Short-Term Rental Property Depreciation Considerations
The past few years have seen a surge in demand for short-term rentals promoted on sites such as Airbnb and VRBO. Investors are increasingly drawn to these properties to generate passive income, and they are aggressively entering the market. Enrollment increased by 9.4% in 2021 and is expected to grow by 20.5% in 2022. However, investors and their CPAs should be aware of the depreciation rules that apply to the short-term rental market.
The good news is that depreciation will provide many of these investors with significant tax savings. Completing cost segregation or other strategies to maximize these deductions can further increase these savings. However, taxpayers will first need to determine whether they will be able to use these deductions. Many short-term rental properties are held as passive investments by non-real estate professionals. These owners should consider the limits of passive investments, as they could reduce the amount of deductions they can use. However, if the owner is not subject to the passive limitations, or is generating enough income, capital cost allowances can help reduce the associated tax liability.
When calculating depreciation, the first question to determine is the amount of land associated with the property. When a landlord acquires a rental property for $500,000, the entire amount is not depreciable – the IRS requires the taxpayer to separate the non-depreciable land from the depreciable building. The easiest way to do this is to look at the property’s tax assessment and use the land to building ratio. For example, if a property’s appraisal lists the land at $100,000 and the building at $300,000, the IRS would consider the property to be 25% land. This means that with a purchase price of $500,000, the buyer can depreciate $375,000 of the purchase, with the remaining $125,000 going to the land. If a buyer considers the appraisal report to be inaccurate, the land may be reappraised to determine its fair market value. However, this can often be expensive.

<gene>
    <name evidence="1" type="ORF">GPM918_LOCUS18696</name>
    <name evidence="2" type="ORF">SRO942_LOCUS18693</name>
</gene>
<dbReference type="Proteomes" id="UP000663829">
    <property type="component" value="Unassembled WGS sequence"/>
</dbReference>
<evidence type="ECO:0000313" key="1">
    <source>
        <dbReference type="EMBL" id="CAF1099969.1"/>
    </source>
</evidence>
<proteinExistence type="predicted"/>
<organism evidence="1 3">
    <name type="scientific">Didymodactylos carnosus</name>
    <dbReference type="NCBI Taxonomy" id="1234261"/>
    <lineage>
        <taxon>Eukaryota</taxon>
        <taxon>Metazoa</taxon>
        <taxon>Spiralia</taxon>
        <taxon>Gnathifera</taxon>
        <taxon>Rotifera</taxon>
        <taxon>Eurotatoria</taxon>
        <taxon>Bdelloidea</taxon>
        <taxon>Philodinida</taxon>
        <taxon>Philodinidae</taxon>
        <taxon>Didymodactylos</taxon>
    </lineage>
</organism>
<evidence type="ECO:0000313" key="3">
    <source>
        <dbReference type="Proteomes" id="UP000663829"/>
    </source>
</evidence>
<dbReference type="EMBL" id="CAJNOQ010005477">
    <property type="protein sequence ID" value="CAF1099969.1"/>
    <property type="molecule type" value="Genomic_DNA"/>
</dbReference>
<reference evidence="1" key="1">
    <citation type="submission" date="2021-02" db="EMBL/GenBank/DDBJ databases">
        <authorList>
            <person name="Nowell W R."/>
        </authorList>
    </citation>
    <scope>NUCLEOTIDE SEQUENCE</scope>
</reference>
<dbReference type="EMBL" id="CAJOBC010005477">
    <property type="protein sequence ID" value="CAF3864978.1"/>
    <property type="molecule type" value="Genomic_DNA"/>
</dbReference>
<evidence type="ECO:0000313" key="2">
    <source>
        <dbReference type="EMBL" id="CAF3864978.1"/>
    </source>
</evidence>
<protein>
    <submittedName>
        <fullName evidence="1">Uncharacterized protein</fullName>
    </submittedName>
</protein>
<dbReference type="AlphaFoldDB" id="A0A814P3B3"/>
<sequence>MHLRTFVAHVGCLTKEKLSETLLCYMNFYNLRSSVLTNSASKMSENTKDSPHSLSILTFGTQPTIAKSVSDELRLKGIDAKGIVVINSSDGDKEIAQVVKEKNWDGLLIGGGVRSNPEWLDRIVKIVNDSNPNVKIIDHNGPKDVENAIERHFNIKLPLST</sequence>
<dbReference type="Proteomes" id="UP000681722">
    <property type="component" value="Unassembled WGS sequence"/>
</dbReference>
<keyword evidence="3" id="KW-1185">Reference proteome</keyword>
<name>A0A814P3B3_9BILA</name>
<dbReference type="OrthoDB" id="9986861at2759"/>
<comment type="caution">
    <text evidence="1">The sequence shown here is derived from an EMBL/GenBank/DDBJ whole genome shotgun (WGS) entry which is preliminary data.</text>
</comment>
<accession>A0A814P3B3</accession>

Many investors think they don’t have land because they own a rental in a condominium. But they are usually wrong, because the condominium owner also owns a share of the common elements, including grounds, halls, elevators, etc. The IRS addresses this specific issue in Publication 527, “Residential Rental Property.” In Chapter 4, for example, the IRS explains that while condominium owners can pay dues to the condominium association, the assets belong to the condominium owners.
The second issue owners of short-term rentals need to consider is the correct amortization period to use. Most landlords assume that their rental will be amortized over 27.5 years as a residential rental property. However, this is often not the case. According to the IRS, assets at 27.5 years are reserved for assets where 80% or more of the income is generated by housing. To achieve the 27.5 year service life, these housings cannot be used on a “transitional basis”. The IRS traditionally defines “transient” as stays of 30 days or less. This means that most short-term rentals would be considered non-residential and would have a depreciable life of 39 years, like a hotel.
All is not bleak if a property is to be depreciated as a 39 year old asset. The Tax Cuts and Jobs Act 2017 created a new class of property – qualified improvement property. The QIP consists of non-structural improvements to the interior of a non-residential property after the property has been put into use. If a short-term rental is considered non-residential, that means any interior renovation qualifies as a QIP, which is good news – the QIP is currently eligible for 100% bonus depreciation and can be depreciated over the year. where the assets are put into service.
Additionally, owners of short-term rentals may seek other means of maximizing depreciation, such as cost segregation studies. These studies can help a homeowner maximize capital cost allowances, thereby offsetting the income generated by the property. Ultimately, the owner maximizes cash flow, which can be used to pay down debt or acquire additional properties.
Although the short-term rental market is hot, investors would do well to understand the tax implications of an investment. Depreciation is just one of many aspects to consider when building an investment portfolio.